I occasionally lead workshops I call Hard Work and Harmony: Effective Relationships In Family Businesses. In it I like to ask participants to explain to the person next to them why they ranch. Some say they love being their own boss, or love working outdoors and with livestock. Almost all of them say something about loving the lifestyle. Near the top of most people’s lists is, “It’s a great place to raise a family.”
I agree. I grew up on a small place. The biology lessons I learned from tending livestock were more influential than any I ever had in a classroom. I learned other lessons too. I learned how to work hard and how to be resourceful. But it wasn’t just about work. Our place was a great setting for any adventure my imagination could conjure up. My mom sold it when I was in college and it just about broke my heart.
A ranch can be a great place to raise a family, but it isn’t always. I worked with a rancher shortly after my son, Jack, was born. When we broke for lunch he asked about my new baby. I told him that when they placed Jack in Kathy’s arms for the first time, I could hardly see him for the tears of joy streaming down my face. Tears welled up in his eyes too, but they weren’t tears of joy. Trying to hold back a flood of emotion, he told me how he had worked sun up to sun down to build a place “for the generations to come.” He said that he hadn’t been as involved in his children’s lives as he should have been. As we sat on the hill, he told me that now he rarely hears from his adult children, who want no part of the ranch. A ranch can be a great place to raise a family, but it is not a substitute for our active involvement in family life.
Many ranchers are addicted to work. I’ll bet you’ve even heard some of your colleagues brag about how long and hard they work, proudly proclaiming things like, “I haven’t taken a vacation in 20 years.” They say it as though it is something to be proud of. When I hear things like that I shake my head wondering, “Are things that bad?” You can’t run a sustainable business on unsustainable effort.
Intentional or not, work can become an excuse to avoid working through the issues every healthy family faces at one point or another. When work consistently takes precedence over family needs, we set ourselves and our families up for trouble. Engaging in what may be uncomfortable conversations when issues first come up can keep them from growing into big problems.
In the last few months I’ve met a number of people who are learning that lesson the hard way. After decades of avoiding uncomfortable family issues they are facing extremely difficult challenges regarding succession. Now, without any experience working with one another to resolve small issues, they are hoping to work through the most difficult challenges many of us will ever face. The conversations are made even more difficult because of the hurts that have gone untended and the resentments that have grown from not taking care of the family in the family business. It’s a tough way to learn that success has more to do with healthy relationships than with conception rates and balance sheets.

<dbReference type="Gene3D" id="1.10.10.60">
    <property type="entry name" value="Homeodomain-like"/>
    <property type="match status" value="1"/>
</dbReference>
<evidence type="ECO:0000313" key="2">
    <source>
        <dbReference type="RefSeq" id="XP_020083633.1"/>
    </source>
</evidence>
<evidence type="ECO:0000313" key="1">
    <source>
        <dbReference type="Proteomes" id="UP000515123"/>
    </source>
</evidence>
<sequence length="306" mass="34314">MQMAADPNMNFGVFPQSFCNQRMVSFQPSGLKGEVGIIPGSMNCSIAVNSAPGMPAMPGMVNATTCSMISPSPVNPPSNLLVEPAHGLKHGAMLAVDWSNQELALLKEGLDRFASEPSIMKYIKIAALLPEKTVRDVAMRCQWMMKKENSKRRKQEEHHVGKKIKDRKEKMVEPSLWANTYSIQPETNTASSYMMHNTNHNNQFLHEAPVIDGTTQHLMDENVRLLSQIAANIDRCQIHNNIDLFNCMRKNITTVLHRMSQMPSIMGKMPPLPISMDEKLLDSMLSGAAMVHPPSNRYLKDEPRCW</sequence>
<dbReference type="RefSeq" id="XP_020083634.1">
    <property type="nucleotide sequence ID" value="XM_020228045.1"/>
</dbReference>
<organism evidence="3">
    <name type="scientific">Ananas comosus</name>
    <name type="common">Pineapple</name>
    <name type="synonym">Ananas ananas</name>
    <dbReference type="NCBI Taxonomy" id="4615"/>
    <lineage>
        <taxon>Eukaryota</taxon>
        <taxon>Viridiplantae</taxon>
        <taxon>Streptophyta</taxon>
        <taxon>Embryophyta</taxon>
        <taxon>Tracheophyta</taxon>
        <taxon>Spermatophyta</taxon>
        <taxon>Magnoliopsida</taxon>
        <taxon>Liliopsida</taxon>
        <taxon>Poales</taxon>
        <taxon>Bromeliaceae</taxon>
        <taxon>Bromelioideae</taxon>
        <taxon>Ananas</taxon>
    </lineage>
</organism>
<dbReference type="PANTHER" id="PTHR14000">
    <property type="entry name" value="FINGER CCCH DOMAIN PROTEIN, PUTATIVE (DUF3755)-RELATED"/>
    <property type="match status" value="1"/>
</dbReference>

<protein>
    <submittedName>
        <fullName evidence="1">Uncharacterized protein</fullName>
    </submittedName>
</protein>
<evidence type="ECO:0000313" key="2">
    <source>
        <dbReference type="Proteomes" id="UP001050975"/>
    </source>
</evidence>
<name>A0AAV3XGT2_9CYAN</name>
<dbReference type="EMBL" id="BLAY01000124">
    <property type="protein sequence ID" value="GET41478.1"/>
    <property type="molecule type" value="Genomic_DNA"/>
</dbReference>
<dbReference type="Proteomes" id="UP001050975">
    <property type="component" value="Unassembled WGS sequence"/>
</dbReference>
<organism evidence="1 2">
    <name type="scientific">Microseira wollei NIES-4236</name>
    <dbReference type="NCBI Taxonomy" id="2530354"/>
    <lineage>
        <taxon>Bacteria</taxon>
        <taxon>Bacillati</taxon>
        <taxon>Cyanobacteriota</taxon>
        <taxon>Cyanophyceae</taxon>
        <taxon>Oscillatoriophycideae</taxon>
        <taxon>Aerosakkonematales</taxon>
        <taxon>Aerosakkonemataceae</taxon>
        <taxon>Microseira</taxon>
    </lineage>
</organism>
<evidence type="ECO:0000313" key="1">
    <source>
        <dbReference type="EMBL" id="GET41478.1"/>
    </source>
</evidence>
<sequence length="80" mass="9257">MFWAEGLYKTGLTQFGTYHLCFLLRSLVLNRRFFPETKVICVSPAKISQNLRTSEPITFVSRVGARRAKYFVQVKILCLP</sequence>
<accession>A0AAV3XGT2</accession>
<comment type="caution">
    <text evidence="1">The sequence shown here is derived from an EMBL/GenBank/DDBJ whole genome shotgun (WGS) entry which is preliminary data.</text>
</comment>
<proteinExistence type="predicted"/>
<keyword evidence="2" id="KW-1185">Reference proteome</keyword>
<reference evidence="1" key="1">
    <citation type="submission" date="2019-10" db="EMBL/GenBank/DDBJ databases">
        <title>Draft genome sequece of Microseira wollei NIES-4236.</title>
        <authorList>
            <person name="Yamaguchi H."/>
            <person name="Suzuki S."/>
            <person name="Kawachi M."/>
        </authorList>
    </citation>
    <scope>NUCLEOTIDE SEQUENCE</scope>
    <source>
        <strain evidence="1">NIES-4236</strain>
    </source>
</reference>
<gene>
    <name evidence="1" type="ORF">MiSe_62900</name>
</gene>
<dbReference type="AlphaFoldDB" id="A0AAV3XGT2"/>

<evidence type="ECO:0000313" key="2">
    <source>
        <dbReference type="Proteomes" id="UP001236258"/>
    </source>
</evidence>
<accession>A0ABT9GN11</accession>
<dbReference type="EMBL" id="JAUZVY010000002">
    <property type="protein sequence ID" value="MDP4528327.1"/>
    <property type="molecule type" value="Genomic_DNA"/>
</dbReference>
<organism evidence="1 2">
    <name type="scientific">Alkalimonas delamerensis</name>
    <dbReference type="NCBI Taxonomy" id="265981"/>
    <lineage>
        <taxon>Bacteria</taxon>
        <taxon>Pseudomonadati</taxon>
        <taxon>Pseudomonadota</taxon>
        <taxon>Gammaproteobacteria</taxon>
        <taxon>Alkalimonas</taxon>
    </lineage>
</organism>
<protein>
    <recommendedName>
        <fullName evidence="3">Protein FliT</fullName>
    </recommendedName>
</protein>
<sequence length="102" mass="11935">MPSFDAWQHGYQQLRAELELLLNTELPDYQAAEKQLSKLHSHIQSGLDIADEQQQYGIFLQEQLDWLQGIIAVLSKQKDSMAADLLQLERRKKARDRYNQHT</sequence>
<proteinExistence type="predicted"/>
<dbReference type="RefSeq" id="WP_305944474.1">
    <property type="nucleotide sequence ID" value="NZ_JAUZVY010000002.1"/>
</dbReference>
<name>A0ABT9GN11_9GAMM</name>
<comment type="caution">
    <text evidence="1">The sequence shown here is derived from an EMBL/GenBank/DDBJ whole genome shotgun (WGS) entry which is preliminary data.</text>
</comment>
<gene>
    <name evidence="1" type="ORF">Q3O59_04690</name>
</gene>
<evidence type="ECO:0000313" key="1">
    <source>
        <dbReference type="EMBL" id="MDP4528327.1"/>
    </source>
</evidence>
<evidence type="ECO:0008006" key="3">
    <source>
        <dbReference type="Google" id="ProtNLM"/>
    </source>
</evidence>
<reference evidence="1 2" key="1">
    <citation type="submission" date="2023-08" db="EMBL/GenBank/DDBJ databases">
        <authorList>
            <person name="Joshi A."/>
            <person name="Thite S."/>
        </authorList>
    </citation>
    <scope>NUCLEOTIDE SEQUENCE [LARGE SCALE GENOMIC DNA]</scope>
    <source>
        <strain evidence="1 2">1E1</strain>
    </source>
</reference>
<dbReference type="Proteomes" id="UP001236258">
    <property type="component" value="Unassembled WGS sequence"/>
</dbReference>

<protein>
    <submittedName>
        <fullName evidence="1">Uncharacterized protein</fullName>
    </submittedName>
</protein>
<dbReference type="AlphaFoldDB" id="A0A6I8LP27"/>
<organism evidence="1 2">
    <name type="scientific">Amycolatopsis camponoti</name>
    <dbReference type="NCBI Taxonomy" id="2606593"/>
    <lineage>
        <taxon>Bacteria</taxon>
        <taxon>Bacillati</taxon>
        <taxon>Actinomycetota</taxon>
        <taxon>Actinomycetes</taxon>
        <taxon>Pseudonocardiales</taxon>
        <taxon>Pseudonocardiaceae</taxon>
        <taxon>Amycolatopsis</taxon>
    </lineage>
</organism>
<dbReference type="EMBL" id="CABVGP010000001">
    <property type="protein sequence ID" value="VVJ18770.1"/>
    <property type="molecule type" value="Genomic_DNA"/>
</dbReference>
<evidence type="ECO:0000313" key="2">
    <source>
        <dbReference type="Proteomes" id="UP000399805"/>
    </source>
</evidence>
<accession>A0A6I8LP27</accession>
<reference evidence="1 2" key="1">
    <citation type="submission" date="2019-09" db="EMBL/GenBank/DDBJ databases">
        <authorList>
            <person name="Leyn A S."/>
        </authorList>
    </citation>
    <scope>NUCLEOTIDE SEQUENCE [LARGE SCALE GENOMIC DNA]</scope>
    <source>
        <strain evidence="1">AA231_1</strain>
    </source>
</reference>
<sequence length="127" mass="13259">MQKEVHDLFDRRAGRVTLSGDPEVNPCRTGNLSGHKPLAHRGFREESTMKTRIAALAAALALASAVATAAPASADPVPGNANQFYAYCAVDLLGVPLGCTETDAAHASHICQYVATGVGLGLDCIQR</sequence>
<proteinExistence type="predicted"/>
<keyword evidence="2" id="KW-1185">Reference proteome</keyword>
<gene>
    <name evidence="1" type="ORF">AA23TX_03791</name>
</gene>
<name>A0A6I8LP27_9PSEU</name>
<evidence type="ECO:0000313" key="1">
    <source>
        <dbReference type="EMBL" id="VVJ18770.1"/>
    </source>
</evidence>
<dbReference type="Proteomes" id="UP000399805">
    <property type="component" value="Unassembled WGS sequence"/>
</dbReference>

I don’t mean to suggest that the physically demanding work that ranches require can be ignored, but it doesn’t have to be all consuming. Many Ranching For Profit School alumni have discovered that the ranch was all consuming only because they allowed it to be that way. After the school they restructured the business to increase profit and liberate their time to put more life in their work/life balance. They still work as hard as anyone, just not as long. Their ranches are great places to raise their families, andthey actually take the time and make the effort to be directly involved in raising them.
To hear how one RFP alumnus decreased the work required to run their ranch while increasing profit and improving their quality of life, click here.
There seems to be a resurgence of retirees wanting to get back to a ‘simple’ life of growing their own garden and/or raising their own animals for food, milk, and/or fiber. Interestingly, it also seems to attract the young set as well with high hopes of being self-sufficient on the land. Nothing wrong with those ideals, but our American culture and requirements are different than what they were 100 or even 50-60 years ago. Many of our expenses are out of our control (health insurance, liability insurance, our reliance on electricity, phones, internet, medical expenses are out of sight, vehicles, petrol, etc, etc), so the ‘farm’ whether it is a hobby size or much larger needs to not only cover these expenses, but operating expenses as well. In other words, one must turn a profit to be sustainable. Don’t forget that ‘simple’ certainly does not mean easy.
I’ve blogged on this before, but one thing that is a killer to many striking out in an agrarian lifestyle is to get FAR TOO MANY irons in the fire. Focus on what you like to do and that which will also turn a profit quickly. After you become financially successful as to being out of debt and putting away a bit of savings, find other ‘holons‘ which will complement or add value to the core activity. Don’t be distracted by get-rich schemes – they do not exist in agriculture. If you have a town job – hang on to it until the farm is a going concern. Doing both is hard – no doubt – but staying out of debt is tantamount to being successful.